are different/better kinds of converters than NTSC to VGA that might
be more appropriate for use with a monitor like mine?

Thanks in advance for the help!

Kevin

phobos
October 23rd 03, 04:37 AM
Lurkin Gumby wrote:
> phobos > wrote in message
>
>
>>Keep in mind that these won't actually increase the resolution of the
>>source. Your DVD player will still output at the NTSC standard of 525
>>lines converted (usually) to a 640x480 VGA signal. S-Video will be
>>cleaner, but you input will still be interlaced unless you find one that
>>uses component cables for progressive scan.
>
>
> Forgive me for adding to an "OT thread", but I'm puzzled by the above.
> Could someone please explain "progressive scan" as it relates to DVD
> players and computer monitors? I've heard of progressive scan DVD
> players; how is the output from these supposed to be better in light
> of what's written above about NTSC displays? How is S-video cleaner?
>
> The reason that I ask is that I've got a 17" LCD monitor that I've
> been thinking about hooking up to a DVD player using an NTSC/PAL to
> VGA converter (I've seen a few different models advertised by various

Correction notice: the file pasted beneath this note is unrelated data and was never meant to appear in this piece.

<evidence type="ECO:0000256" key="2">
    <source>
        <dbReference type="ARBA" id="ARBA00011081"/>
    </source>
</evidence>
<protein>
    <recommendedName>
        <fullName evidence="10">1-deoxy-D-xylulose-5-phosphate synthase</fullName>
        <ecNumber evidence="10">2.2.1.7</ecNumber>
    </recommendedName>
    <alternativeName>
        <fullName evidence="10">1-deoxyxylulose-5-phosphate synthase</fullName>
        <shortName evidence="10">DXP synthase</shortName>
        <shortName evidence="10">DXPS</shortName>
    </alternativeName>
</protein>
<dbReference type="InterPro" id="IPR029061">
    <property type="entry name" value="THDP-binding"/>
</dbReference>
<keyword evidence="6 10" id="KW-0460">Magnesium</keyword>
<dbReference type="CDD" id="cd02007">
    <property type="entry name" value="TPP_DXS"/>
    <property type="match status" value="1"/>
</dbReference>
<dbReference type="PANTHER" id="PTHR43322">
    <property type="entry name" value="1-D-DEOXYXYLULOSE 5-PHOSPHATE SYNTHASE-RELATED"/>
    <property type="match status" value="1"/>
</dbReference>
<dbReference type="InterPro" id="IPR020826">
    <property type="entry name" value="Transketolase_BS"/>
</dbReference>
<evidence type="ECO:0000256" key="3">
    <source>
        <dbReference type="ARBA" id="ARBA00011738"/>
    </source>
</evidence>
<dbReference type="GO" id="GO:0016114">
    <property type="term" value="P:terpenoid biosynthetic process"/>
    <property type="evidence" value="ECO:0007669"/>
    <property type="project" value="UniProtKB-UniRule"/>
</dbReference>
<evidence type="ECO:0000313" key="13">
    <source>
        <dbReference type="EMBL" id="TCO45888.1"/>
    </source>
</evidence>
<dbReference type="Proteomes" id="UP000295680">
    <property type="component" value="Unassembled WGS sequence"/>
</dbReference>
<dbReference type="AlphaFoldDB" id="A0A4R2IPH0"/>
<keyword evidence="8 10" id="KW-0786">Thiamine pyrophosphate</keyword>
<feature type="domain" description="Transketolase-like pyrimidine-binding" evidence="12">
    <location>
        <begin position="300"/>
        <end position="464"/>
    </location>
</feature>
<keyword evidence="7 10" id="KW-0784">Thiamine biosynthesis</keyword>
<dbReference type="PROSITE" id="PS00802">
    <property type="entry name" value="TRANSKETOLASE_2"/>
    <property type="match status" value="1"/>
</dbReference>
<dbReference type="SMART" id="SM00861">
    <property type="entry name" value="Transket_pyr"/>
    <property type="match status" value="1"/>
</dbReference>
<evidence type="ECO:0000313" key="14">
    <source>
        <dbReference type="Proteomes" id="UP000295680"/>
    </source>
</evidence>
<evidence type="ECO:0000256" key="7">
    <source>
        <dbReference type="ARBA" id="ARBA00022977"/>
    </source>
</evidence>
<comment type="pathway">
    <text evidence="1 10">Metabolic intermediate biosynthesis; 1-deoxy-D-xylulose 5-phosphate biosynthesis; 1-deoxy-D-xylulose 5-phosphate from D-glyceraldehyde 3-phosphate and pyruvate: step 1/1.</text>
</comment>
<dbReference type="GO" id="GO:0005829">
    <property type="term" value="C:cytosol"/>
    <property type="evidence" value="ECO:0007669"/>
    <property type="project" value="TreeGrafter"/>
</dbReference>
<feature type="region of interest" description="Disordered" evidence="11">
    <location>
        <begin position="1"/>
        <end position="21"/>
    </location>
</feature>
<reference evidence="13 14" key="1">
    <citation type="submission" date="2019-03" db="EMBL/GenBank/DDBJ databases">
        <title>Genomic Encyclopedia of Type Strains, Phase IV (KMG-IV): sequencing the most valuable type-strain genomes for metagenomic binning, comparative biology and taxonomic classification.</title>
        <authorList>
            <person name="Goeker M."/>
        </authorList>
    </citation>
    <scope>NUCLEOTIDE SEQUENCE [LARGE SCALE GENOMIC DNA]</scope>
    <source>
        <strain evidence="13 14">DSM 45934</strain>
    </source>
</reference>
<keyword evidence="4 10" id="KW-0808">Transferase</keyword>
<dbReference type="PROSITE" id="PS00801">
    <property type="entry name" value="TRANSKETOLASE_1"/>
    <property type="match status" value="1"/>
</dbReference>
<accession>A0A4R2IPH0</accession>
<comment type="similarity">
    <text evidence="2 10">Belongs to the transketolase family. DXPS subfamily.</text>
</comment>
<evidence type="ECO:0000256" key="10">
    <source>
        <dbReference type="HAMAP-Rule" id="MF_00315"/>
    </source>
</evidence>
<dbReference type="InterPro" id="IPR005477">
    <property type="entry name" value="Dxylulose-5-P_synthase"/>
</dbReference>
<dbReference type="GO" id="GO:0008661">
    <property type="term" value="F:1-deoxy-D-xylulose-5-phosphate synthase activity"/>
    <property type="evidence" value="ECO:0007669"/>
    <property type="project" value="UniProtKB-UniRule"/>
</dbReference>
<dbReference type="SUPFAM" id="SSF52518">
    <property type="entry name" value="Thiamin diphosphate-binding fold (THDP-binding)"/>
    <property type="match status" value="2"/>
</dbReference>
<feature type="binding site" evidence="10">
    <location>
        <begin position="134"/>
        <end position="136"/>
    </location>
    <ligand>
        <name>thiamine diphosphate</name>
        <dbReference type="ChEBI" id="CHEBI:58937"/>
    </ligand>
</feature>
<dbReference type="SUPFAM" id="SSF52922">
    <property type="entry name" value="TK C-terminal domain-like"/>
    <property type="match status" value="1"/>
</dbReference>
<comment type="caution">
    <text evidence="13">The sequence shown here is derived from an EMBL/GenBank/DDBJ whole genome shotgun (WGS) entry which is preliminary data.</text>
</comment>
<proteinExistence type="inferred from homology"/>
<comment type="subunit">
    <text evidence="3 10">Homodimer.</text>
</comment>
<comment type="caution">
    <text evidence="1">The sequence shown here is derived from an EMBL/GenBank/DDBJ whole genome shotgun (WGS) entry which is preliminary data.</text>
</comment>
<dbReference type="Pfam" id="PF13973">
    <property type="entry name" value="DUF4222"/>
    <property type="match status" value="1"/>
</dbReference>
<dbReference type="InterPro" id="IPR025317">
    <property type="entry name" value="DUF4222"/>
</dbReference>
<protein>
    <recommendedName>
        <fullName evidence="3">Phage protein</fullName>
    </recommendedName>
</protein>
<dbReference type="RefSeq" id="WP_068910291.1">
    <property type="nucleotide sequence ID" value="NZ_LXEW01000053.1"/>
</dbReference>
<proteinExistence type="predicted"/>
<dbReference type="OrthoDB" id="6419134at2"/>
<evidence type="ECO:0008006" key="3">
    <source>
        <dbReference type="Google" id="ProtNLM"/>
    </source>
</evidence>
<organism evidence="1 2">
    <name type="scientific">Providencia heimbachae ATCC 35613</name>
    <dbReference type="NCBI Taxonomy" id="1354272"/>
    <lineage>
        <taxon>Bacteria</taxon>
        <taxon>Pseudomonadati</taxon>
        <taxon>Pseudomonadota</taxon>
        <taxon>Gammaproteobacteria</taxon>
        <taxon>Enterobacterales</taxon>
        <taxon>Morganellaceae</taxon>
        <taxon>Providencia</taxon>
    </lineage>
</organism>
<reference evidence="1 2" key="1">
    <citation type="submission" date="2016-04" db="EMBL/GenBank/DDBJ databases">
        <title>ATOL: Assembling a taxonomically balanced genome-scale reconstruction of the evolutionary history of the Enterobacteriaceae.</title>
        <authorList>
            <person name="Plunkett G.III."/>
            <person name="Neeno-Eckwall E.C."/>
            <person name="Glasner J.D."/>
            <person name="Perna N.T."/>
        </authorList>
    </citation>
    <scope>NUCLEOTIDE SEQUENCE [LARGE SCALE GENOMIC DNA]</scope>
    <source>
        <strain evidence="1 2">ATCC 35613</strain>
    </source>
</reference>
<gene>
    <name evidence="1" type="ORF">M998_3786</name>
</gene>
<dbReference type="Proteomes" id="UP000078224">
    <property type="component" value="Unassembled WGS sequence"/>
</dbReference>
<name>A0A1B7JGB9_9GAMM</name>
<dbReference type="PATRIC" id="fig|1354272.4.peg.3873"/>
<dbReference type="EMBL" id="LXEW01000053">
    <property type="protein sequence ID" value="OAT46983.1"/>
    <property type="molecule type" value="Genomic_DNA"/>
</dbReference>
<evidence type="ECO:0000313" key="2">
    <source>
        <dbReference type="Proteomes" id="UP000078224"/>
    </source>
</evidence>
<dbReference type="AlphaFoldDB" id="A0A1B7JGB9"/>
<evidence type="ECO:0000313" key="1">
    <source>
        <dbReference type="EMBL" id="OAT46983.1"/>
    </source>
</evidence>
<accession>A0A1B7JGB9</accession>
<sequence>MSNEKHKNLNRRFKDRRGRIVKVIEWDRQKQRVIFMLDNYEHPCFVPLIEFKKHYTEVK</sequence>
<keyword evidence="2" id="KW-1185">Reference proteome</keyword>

> online retailers). My 1280x1024 LCD monitor has an RGB operating
> frequency of 28-80 kHz horizontal and 48-75 Hz vertical, but it only
> has a standard RGB input connector. Does the above suggest that there
> are different/better kinds of converters than NTSC to VGA that might
> be more appropriate for use with a monitor like mine?
>
> Thanks in advance for the help!
>
> Kevin

To put it simply, a computer monitor is progressive by nature, it draws
one complete line across at a time (top to bottom) till it completes a
full frame (picture), then jumps to the top and does it all over again.

The number of times it redraws is the refresh rate (60hz = 60 draws per
second).

Now interlaced is what TV is. It has these partial pictures called
"fields" that are basically half a picture each of alternating lines.
It draws 1 set of lines (odd), then another (even). It's basically the
same as drawing two half pictures in the same time frame, but slightly
apart (30/1.001 of a second I think).

So due to the persistence of vision, your eyes see 60-ish "frames" per
second, but they're interlaced.

Your DVD software takes that interlaced DVD material and then converts
it to progressive through a process called ITVC (inverse telecine) to
get the clean 24p (24 full progressive frames per second).

A VGA converter is also known as a scanline converter, it is different;
it still shows a interlaced signal, but just upscaled to your monitor's
default VGA resolution (640x480 in most cases).

In order to get true progressive frames you need any of the following
setups:

1. HDTV with a progressive DVD player using component input.
2. PC with DVD drive.
3. Monitor with high end scanline converter and appropriate input
(YCbCr component or true RGB in).

Progressive DVD players will convert material into 24p, but if you're
still using an interlaced signal (like composite, s-video, or even RF)
then the signal is still interlaced.